Vegan Vs. Keto Vs. Paleo – What’S The Difference?

Vegan vs. Keto vs. Paleo – we hear these terms a lot lately. It’s no wonder, since there are so many diets to choose from these days (some of which are based on science and common sense). As our generation becomes more ‘woke’ and better understands that healthy eating should be a lifestyle change, many different tribes have emerged and people have chosen sides.

Between Instagram models pushing their vegan-gluten-free-low-carb mermaid toasts on to our feeds, and Facebook shoving superfood-paleo-whole30 compliant coconut fat bombs on us, the lines between these diets are getting blurrier by the day. Vegan-Keto? Vegan-Paleo? Are there such things?

Which is why this handy guide should help you compare and contrast some of these lifestyle diets, and can also help you chose one that best fits your needs (Bonus: Whole30 and Gluten-Free have been added to the mix as well).

  • Vegan(ism)
  • Keto(genics)
  • Paleo(lithic Diet)
  • BONUS: Whole30 & Gluten-Free
  • The Bottom Line

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In a Nutshell: Plant based foods only (if it comes from an animal, don’t eat it) Permitted Foods: Fruits, Vegetables, Nuts & Seeds, Beans, Legumes, Grains, Lentils, Plant Based Fats, Alcohol, Vegan Sugar & Sweeteners Forbidden Foods: Meat, Fish/Seafood, Dairy, Eggs, Honey – and ALL animal products

People go vegan for many reasons. Some people (myself included) do it for ethical reasons, as meat production and factory farming practices are extremely cruel. Some people do it for environmental reasons as meat farming causes deforestation and pollution. Some people go vegan due to the global impact, as meat consumption is an improper use of resources. And some people go vegan for health reasons, as vegan diets are believed to lower your cholesterol and risk of heart disease (just to name a few health benefits).

Whatever the reason may be, veganism has become an increasing popular lifestyle change, and vegan products are becoming more available by the day. Of course, this doesn’t mean that being vegan alone is inherently healthy. There are still plenty of vegan junk foods, and some vegans rely heavily on carbs to become full; like any diet, you can be healthy by eating things in moderation and making good choices.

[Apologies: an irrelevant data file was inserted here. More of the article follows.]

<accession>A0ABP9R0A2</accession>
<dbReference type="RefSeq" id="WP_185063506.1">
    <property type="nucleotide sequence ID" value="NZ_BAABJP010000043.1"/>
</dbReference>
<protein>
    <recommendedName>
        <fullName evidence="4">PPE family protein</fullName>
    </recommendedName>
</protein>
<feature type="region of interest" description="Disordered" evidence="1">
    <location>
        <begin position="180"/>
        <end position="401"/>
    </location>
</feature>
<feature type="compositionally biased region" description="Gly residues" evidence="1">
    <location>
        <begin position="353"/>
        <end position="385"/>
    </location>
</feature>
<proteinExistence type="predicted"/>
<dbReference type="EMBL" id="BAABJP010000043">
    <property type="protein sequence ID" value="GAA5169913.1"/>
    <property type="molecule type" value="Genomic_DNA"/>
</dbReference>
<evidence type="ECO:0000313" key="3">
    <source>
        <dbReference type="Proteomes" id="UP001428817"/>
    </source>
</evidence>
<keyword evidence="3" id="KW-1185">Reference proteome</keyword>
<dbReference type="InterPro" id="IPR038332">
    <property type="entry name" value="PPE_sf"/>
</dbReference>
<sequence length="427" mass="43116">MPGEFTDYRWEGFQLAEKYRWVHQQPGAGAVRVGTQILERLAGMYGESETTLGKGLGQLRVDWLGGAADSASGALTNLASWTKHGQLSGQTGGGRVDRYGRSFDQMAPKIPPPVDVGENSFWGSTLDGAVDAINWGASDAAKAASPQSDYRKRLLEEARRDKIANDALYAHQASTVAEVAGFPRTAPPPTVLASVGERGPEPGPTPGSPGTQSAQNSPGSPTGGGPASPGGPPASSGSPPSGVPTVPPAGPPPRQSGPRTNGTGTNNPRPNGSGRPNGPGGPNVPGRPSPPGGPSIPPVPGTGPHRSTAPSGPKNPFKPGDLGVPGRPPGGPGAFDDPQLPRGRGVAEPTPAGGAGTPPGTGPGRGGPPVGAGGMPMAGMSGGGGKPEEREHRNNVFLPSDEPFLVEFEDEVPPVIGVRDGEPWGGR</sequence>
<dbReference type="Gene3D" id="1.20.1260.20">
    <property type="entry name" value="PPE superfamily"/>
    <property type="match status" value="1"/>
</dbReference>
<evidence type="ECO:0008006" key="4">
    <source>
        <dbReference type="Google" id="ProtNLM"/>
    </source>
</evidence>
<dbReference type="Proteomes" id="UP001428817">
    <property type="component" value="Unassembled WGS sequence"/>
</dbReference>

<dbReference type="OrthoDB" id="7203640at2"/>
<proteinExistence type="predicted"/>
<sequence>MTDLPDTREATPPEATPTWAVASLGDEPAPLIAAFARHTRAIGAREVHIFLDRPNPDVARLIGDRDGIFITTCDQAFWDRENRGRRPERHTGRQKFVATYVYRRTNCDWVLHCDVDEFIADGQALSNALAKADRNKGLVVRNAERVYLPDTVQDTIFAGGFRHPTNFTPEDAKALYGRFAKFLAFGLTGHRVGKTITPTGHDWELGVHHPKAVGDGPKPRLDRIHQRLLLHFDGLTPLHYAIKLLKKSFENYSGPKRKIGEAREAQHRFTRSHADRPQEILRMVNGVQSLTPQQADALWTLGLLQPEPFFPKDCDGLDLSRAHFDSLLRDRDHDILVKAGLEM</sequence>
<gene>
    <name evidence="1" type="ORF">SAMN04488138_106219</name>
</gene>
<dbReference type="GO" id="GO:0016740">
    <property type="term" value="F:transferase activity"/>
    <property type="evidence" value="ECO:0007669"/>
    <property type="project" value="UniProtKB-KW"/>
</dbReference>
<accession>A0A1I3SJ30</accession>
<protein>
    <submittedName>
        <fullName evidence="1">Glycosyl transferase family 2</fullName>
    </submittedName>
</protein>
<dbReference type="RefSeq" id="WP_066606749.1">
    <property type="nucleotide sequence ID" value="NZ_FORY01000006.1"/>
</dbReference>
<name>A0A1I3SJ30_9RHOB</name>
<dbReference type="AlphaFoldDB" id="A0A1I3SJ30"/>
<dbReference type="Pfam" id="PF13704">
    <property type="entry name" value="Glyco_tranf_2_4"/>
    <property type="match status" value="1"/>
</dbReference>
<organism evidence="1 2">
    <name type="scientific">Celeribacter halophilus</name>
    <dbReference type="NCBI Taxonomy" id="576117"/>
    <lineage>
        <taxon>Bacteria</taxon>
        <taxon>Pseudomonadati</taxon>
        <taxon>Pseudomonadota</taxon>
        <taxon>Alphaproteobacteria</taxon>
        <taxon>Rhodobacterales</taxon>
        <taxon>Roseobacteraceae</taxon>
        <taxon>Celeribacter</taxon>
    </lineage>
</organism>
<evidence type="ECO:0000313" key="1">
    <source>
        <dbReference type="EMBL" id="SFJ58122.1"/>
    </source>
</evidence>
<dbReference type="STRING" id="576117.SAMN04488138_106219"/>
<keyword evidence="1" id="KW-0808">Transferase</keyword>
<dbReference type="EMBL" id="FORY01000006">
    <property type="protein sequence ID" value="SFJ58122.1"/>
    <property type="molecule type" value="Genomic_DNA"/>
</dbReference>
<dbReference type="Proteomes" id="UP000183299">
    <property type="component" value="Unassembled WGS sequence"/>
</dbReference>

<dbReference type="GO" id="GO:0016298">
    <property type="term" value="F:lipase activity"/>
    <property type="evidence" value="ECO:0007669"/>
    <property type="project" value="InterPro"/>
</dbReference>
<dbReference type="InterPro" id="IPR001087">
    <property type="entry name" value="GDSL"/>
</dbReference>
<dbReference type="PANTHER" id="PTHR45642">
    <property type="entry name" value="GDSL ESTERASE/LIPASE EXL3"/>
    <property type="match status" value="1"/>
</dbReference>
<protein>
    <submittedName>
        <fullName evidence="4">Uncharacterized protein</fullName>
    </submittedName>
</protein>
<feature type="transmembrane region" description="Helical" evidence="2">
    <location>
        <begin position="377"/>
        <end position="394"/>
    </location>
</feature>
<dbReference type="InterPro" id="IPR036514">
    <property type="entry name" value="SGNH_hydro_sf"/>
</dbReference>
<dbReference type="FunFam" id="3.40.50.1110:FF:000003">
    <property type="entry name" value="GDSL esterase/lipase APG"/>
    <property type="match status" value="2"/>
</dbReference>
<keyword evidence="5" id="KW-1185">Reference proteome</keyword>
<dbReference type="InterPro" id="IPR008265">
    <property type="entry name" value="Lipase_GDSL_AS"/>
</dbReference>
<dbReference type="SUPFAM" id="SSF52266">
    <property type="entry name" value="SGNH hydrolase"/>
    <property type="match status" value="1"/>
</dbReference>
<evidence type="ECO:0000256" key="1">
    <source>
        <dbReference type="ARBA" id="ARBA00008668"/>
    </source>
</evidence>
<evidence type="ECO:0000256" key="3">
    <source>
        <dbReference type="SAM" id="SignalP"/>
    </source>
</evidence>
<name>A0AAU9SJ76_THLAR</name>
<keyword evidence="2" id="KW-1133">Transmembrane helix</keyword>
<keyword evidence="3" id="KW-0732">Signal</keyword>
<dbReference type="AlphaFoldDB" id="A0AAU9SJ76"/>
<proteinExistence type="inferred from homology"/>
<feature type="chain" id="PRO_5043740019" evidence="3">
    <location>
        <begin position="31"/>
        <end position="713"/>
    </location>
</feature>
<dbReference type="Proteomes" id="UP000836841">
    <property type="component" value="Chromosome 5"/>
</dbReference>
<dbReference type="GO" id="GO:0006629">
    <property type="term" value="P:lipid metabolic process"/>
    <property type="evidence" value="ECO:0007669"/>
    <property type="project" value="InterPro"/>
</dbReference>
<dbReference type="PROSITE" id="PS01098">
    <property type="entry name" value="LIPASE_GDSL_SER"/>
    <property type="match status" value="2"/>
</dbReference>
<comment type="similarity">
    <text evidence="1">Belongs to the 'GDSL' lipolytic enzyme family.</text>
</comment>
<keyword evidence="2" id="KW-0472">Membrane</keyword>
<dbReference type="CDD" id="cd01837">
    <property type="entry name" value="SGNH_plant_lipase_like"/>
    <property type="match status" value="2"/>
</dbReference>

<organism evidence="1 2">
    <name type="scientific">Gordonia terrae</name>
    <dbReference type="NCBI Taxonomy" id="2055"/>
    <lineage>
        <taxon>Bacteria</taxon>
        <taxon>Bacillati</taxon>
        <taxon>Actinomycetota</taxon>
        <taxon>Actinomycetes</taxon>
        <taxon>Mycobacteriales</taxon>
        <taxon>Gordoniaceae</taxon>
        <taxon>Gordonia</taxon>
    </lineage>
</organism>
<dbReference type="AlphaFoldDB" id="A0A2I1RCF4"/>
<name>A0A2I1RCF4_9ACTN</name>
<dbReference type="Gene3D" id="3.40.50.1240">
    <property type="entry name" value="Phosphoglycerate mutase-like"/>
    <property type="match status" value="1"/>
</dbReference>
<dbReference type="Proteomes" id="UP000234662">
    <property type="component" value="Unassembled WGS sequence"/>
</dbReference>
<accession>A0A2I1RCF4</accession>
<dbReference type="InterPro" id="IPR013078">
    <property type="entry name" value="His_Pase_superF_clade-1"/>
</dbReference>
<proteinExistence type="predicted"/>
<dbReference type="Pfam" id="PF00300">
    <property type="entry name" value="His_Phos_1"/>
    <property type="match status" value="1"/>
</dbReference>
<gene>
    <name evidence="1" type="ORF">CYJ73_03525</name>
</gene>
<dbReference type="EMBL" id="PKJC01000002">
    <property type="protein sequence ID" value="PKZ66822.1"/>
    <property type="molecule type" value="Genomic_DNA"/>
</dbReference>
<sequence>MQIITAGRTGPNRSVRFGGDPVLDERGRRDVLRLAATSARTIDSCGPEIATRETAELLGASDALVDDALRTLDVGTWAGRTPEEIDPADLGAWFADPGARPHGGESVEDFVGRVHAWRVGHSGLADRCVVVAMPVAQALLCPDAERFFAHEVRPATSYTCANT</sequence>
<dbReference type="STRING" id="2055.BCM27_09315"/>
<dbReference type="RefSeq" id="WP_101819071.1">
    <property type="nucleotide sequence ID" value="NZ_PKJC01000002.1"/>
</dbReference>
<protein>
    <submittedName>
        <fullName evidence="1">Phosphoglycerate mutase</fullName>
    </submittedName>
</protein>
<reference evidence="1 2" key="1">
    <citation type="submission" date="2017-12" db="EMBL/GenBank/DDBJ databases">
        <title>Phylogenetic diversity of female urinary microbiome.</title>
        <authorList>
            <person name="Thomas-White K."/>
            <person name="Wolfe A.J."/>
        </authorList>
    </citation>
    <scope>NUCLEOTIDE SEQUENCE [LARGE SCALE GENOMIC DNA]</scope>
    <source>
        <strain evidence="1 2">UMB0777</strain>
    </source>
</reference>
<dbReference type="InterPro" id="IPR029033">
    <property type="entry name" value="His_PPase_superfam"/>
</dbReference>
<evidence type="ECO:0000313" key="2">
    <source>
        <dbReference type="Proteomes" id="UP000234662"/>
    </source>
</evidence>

How involved you get, is up to you. There is no right or wrong reason for going vegan, but the benefits to your body and the environment are undeniable.

Protein can easily be found in many plant based sources, including nuts, grains, and some vegetables; some vegans supplement their diets with protein powders, made from soy, pea, or rice (my favorite vegan protein powder is by Vega )

  • Fats can be found from natural plant foods such as avocados, olives, coconuts, and nuts; natural plant fat is welcomed in a vegan diet, and doesn’t affect your cholesterol and heart health as badly as animal fats do
  • Carbs make up a big portion of the vegan diet in the form of grains, rice, lentils, and beans; vegetables also naturally have carbs (but most of it comes from fiber), and fruits are full of natural sugar/carbs, meaning vegans tend to take in more carbs than any other diets do

What Foods Are Avoided All animals, and foods that come from animals, or is processed using animal parts are avoided, including:

  • Red Meat
  • Poultry
  • Seafood
  • Milk
  • Cheese
  • Eggs
  • Gelatin
  • Honey
  • Lard
  • Chicken/Beef Stock or Broth

White Sugar (find out why )

What Foods Are Allowed Plant based foods, crops, and produce such as:

  • Fruits
  • Vegetables
  • Grains (Wheat, Cereals, Rice)
  • Pulses & Lentils
  • Beans & Legumes
  • Nuts & Seeds
  • Plant Based Fats and Oils
  • Raw Cane Sugar
  • Spices, Herbs, Natural Seasonings
  • Mushrooms, Fungi, Yeasts